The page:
No rain: Tampa Bay area in serious precipitation deficitgreenspun.com : LUSENET : Grassroots Information Coordination Center (GICC) : One Thread
From the February 9, 2001 print edition
Drought, not growth, blamed for water shortages
No rain: Tampa Bay area in serious precipitation deficit
Carl Cronan Staff Writer While government leaders might seek to blame someone for excessive use of public water supplies, water managers maintain the real culprit for the Tampa Bay area's H2O shortage is simply the absence of rain.
"This is not a growth management problem," said Jerry Maxwell, general manager of Tampa Bay Water, which wholesales supplies to users in Hillsborough, Pinellas and Pasco counties.
The Bay area is suffering its worst drought in nearly 100 years of record keeping. Only 35.8 inches of rainfall was recorded in the area for all of 2000, bumping the long-standing 1927 record of 39.7 inches into second place.
Tampa Bay Water and the Southwest Florida Water Management District (also known as Swiftmud) are working against time -- and a lack of precipitation -- to prevent demand from exceeding availability of potable water.
Commercial development and other activity where water is a key ingredient has continued unabated since the Swiftmud governing board extended emergency watering restrictions last June.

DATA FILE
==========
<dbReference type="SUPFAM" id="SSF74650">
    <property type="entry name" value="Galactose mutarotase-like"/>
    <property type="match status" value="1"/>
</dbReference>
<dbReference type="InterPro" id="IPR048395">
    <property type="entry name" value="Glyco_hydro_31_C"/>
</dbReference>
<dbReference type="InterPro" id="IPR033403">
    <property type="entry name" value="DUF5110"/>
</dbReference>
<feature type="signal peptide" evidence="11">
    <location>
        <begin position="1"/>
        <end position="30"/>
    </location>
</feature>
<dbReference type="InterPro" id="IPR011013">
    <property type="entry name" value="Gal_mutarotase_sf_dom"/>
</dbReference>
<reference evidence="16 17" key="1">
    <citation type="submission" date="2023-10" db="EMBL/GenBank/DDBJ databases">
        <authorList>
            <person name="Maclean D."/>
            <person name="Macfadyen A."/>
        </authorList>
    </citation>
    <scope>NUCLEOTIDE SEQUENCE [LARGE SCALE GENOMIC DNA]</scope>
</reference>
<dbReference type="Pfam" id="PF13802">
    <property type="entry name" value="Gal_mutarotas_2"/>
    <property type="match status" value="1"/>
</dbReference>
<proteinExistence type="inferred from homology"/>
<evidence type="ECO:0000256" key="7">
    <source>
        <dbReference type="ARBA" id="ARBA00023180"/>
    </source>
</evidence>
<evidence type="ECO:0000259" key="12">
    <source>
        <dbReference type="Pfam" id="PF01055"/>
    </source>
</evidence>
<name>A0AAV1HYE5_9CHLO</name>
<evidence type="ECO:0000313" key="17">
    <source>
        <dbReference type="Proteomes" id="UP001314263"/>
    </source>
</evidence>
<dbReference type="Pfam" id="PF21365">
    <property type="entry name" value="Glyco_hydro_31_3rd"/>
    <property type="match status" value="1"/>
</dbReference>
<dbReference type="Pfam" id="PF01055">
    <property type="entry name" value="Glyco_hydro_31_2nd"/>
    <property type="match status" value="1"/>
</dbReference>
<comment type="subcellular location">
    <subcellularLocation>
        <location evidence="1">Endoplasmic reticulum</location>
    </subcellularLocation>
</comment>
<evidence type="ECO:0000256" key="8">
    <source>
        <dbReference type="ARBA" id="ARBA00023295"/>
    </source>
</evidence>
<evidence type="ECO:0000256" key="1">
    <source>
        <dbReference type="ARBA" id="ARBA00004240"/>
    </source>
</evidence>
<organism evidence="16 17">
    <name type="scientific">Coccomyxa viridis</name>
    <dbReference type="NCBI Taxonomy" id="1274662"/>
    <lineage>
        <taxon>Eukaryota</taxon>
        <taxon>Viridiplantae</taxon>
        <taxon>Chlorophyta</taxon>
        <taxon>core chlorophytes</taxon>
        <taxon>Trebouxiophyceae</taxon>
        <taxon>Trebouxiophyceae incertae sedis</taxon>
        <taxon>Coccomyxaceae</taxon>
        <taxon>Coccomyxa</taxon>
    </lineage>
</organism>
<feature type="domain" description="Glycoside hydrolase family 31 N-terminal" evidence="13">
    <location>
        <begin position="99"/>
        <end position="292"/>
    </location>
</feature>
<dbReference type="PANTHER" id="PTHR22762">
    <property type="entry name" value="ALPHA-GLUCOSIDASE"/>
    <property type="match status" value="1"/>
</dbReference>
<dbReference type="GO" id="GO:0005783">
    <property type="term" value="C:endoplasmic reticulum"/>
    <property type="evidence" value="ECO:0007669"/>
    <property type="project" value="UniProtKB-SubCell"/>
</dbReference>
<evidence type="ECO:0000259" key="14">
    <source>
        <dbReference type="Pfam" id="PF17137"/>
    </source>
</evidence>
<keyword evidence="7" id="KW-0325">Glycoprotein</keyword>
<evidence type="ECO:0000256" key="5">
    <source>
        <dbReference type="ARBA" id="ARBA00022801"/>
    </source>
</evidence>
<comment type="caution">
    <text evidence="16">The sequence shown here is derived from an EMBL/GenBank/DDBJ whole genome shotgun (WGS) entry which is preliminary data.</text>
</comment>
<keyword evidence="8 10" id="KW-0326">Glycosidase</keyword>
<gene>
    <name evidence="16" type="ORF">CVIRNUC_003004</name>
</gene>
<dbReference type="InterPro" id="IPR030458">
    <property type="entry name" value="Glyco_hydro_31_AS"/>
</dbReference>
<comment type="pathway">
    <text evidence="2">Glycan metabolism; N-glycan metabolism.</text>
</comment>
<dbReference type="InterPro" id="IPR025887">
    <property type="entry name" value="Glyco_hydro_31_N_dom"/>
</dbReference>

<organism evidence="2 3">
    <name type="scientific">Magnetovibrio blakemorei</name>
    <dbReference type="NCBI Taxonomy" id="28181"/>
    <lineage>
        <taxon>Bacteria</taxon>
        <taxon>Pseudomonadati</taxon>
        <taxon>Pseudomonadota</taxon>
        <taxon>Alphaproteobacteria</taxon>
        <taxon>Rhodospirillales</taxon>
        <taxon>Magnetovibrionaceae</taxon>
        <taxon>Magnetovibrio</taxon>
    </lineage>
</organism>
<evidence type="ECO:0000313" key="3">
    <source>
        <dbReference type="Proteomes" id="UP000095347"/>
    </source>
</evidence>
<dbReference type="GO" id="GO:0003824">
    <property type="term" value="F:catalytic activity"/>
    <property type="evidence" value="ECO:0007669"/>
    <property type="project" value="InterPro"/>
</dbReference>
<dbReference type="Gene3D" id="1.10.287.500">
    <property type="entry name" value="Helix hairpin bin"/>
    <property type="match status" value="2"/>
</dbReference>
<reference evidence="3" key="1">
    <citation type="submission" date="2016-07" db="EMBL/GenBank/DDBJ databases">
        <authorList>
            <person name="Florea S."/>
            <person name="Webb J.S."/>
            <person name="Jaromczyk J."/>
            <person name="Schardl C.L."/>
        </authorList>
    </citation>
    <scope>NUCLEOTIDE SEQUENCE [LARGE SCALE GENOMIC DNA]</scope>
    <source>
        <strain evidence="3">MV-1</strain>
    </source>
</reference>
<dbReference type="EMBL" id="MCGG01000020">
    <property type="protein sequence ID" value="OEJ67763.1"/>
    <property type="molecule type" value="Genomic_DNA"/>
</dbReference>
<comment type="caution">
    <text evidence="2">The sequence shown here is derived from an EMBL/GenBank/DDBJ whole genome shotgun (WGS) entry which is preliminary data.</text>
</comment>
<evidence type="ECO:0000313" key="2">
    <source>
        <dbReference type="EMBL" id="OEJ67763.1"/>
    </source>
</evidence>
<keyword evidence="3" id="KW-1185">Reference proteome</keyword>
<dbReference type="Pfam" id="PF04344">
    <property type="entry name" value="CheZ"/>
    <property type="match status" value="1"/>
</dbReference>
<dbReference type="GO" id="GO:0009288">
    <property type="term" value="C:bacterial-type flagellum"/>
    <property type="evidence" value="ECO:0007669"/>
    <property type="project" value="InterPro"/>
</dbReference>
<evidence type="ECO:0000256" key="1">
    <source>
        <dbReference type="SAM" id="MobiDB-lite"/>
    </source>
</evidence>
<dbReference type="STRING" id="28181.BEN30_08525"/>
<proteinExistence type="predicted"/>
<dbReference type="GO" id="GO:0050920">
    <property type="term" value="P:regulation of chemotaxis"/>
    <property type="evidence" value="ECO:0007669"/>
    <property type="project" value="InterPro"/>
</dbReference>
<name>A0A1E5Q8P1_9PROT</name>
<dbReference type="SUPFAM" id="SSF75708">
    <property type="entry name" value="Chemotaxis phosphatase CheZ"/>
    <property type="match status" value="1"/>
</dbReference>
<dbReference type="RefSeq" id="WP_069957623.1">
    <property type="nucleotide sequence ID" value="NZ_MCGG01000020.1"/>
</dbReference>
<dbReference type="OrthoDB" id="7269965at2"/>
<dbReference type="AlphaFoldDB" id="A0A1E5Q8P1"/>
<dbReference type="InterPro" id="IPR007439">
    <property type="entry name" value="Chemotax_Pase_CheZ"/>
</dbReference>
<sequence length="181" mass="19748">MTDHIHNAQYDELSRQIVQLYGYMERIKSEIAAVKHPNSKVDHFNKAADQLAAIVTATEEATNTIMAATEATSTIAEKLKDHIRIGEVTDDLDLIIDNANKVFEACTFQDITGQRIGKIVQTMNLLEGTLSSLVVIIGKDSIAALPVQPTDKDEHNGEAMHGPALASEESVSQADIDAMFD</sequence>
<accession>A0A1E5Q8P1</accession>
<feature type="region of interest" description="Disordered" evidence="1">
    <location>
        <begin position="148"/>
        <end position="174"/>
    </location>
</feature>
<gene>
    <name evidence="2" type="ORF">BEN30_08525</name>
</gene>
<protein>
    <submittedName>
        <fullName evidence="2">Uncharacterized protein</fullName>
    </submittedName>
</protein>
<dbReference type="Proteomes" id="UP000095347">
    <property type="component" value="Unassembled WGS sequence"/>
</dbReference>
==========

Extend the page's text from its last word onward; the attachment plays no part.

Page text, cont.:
But Maxwell said economic growth has not reached the expected 2.5 percent clip factored into water consumption limits. Furthermore, he said residents have responded favorably to pleas for conservation.
"Those two things together aren't enough to save us," Maxwell told state legislators during a special meeting Feb. 2 in Tampa.
"It's the drought."
Although meteorologists predict a normal rainy season starting later this spring, water officials said they expect to exceed the 158-million-gallon daily use limit by March 1. That limit was imposed on governments and utilities based on anticipated demand for water, coupled with expected replenishment of ground water supplies.
The problem is the drought has gone on far longer than anyone predicted.
Swiftmud estimates that the region's aquifers are between three and seven feet below their lowest range of normal levels as of Jan. 31. The low point needs to be reached before emergency restrictions on water use can be lifted.
A proposal before the Hillsborough County Commission for a rezoning moratorium in northwest Hillsborough, where water demands are the highest in the area, was rescinded after developers convinced commissioners such a move would stunt economic growth for years to come.
E.D. "Sonny" Vergara, Swiftmud's executive director, told lawmakers it is up to governments to enforce consumption limits. Exceeding limits can result in fines of at least $10,000 per day per violation, he said. But such action has not been necessary so far, he said.
"Everybody is trying to work together on this thing," Vergara said.
To reach Carl Cronan, call (813) 342-2468, or send your e-mail to email@example.com.
-- Martin Thompson (firstname.lastname@example.org), February 12, 2001